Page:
Postby kavaninho » April 6th, 2018, 5:27 pm

Brian Steele wrote:
- Rovin's car audio - wrote:few days ago a customer come with a locally made 8" T-line he bought from some guy selling it online , it had a long dacron sheet running INside d port , apparently was added in b4 d enclosure was assembled

i didnt get to hear it as d guy said it didnt sound good as another regular slot port he also bought cheap online & had no sub in it as he was going to resell it .... what yall think of that 1


Two things:

1. Almost all the car audio "T-lines" that I've seen online have been designed using classical method for designing a straight TL, which are both flawed and obsolete. Any time you instructions starting with "set the cross section of the line to be the same as the driver", that's the classical (and flawed) approach.

2. The "classical" approach did call for damping the line with some sort of fill (probably to damp out the nasty resonances caused by putting a driver in a box that it's totally unsuited for).


Yup Loudspeaker Cookbook mentioned those two points you brought up!

That straight cross sectioned line was just the basis to the start of horns which employ the 1/4 wave theory and adjust the line so as to have an unbiased output.

NB those ported boxes with flared ports don't qualify as horns. I'm seeing alot being passed off as back loaded horns. :?

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Re: Enclosure Myths

Postby ruffneck_12 » April 6th, 2018, 5:43 pm

Not much people can actually design a good ported box, much less for a T-line

"yeah dawg the whole box is the port just make it to fit meh trunk"

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Re: Enclosure Myths

Postby Brian Steele » April 6th, 2018, 6:54 pm

kavaninho wrote:NB those ported boxes with flared ports don't qualify as horns. I'm seeing alot being passed off as back loaded horns. :?


I've heard them referred to as "Big Vent Reflexes", or BVRs. Like end-loaded TLs, they usually feature a nice big notch in the midbass frequencies. Not really a design I'd use in a car audio environment.

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Re: Enclosure Myths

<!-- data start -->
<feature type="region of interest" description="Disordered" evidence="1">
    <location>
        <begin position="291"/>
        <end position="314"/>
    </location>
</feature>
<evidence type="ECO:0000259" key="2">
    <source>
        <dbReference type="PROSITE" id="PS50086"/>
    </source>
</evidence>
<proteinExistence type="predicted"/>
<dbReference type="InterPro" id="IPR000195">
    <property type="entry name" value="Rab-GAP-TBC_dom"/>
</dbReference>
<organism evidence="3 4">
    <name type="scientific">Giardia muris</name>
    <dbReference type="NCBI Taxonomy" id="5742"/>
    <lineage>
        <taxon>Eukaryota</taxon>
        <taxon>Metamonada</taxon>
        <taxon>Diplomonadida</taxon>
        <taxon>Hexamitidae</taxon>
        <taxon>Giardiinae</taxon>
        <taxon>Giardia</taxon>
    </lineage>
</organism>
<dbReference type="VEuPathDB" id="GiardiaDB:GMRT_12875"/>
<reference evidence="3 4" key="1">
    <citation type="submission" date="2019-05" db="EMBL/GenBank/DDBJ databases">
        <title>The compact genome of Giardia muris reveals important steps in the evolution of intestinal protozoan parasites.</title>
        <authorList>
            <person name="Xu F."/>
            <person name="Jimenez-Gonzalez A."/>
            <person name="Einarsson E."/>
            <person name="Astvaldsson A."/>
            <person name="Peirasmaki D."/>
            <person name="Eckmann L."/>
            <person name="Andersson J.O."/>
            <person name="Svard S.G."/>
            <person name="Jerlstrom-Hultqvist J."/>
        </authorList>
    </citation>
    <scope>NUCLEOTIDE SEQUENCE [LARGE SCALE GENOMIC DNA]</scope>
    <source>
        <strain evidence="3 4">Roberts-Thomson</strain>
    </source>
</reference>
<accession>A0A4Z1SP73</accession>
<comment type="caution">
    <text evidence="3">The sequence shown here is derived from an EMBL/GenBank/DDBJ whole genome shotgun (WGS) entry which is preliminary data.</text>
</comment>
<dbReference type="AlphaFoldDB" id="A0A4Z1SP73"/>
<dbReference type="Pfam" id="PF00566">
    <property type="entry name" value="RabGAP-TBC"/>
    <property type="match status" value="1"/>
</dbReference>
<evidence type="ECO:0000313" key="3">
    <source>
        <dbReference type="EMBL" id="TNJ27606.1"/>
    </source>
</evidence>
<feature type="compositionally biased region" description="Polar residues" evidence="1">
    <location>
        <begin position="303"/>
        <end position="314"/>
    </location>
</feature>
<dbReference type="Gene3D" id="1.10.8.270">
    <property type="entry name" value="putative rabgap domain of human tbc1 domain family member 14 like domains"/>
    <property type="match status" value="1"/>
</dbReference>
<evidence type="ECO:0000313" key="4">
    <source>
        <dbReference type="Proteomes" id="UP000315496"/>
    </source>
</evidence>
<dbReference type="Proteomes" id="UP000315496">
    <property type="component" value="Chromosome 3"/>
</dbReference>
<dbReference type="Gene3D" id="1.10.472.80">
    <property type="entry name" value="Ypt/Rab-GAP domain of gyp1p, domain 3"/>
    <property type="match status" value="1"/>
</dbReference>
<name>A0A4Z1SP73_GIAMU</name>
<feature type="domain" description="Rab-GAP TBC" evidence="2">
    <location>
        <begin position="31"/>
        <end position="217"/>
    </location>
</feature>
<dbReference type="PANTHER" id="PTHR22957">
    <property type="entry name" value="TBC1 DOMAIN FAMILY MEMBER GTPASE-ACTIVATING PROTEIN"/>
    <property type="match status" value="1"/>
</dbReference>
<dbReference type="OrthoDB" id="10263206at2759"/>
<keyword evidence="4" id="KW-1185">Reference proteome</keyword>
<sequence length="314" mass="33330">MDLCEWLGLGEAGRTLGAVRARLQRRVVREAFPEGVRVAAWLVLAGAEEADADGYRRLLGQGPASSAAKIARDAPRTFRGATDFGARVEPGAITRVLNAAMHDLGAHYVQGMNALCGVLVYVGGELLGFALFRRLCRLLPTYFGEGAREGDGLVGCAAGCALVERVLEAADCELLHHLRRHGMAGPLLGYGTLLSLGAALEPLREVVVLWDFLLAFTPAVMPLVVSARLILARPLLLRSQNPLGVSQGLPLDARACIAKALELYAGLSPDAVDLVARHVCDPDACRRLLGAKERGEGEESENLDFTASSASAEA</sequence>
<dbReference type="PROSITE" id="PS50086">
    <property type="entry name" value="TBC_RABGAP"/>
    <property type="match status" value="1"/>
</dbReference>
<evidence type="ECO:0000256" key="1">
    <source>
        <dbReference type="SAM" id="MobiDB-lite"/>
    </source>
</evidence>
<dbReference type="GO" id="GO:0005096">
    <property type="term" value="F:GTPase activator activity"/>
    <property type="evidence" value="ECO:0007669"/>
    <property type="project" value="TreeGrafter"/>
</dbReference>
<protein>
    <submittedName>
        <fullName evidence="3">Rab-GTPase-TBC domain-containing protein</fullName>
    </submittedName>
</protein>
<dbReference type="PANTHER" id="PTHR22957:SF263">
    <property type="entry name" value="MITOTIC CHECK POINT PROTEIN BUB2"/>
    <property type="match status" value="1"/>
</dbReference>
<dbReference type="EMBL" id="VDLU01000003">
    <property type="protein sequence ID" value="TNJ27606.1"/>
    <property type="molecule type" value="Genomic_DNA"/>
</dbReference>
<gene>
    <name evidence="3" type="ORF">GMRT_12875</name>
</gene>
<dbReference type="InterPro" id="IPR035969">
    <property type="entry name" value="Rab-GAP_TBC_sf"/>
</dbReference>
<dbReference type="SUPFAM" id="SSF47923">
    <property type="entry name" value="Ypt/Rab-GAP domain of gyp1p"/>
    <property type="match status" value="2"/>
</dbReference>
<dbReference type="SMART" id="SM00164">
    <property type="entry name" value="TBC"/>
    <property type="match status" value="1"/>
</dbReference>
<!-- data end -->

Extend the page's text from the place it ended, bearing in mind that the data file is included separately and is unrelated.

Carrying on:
Postby nick639v2 » April 6th, 2018, 8:45 pm

Brian Steele wrote:
kavaninho wrote:NB those ported boxes with flared ports don't qualify as horns. I'm seeing alot being passed off as back loaded horns. :?


I've heard them referred to as "Big Vent Reflexes", or BVRs. Like end-loaded TLs, they usually feature a nice big notch in the midbass frequencies. Not really a design I'd use in a car audio environment.


You still have the build post for the gallery setup u own? The tuscon na.. looking to try my hand on the sub

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Re: Enclosure Myths

Postby Brian Steele » April 6th, 2018, 9:14 pm

nick639v2 wrote:You still have the build post for the gallery setup u own? The tuscon na.. looking to try my hand on the sub


That was just a concept build, using a cheap 12" PA driver, so peak output is limited. But it does sound good up to that limit :-)

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Re: Enclosure Myths

Postby Zetski » April 11th, 2018, 2:08 pm

Correct me if I'm wrong...

Myth: all subs sound good in a t line enclosure..

I heard an IA 15 in a well built t line enclosure but it still did not roll off as smoothly as the HCCA 15 in a regular slot port. The IA was loud but the HCCA still had a more robust deep bass.

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Re: Enclosure Myths

Postby ruffneck_12 » April 11th, 2018, 2:59 pm

All subs can sound good in a t-line to a point.

But the box has to be tailor made for that specific sub. And the size requirements might be ridiculous for some subs so a ported box might sound better than a T-line of the same size

also well built is different from well designed eh. Million screws and bracing doesn't help a poorly designed box sound better.

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Re: Enclosure Myths

Postby Rovin » April 12th, 2018, 10:48 am

its funny to judge a sub based off other ppls work

i have owned\used IA subs & imo if u tune them high u wasting a good sub , like most american brands they were built for their market : to hammer d lows with alot of smooth overall output , not what locals do to them ex tune it 45hz for loudbass

my daily use sub is 12 IA Li tuned to 23hz [tuned to flat response - for IN car bass according to MY personal taste] , everybody face go like :shock: when they ask whats it tuned to , but when they hear it on those extremely low bass songs & bass boosted songs they understand & surprised at how nice it sounds , even on high bass & normal pop songs too ....